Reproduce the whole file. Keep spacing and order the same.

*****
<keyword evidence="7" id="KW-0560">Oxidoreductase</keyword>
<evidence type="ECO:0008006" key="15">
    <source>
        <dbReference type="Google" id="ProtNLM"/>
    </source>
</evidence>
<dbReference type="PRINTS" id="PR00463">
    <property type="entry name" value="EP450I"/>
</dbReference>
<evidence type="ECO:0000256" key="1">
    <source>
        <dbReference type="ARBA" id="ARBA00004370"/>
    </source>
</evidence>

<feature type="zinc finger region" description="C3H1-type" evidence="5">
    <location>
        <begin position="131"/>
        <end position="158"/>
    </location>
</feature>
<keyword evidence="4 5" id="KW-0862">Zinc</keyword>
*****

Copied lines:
<keyword evidence="7" id="KW-0560">Oxidoreductase</keyword>
<evidence type="ECO:0008006" key="15">
    <source>
        <dbReference type="Google" id="ProtNLM"/>
    </source>
</evidence>
<dbReference type="PRINTS" id="PR00463">
    <property type="entry name" value="EP450I"/>
</dbReference>
<evidence type="ECO:0000256" key="1">
    <source>
        <dbReference type="ARBA" id="ARBA00004370"/>
    </source>
</evidence>

<feature type="zinc finger region" description="C3H1-type" evidence="5">
    <location>
        <begin position="131"/>
        <end position="158"/>
    </location>
</feature>
<keyword evidence="4 5" id="KW-0862">Zinc</keyword>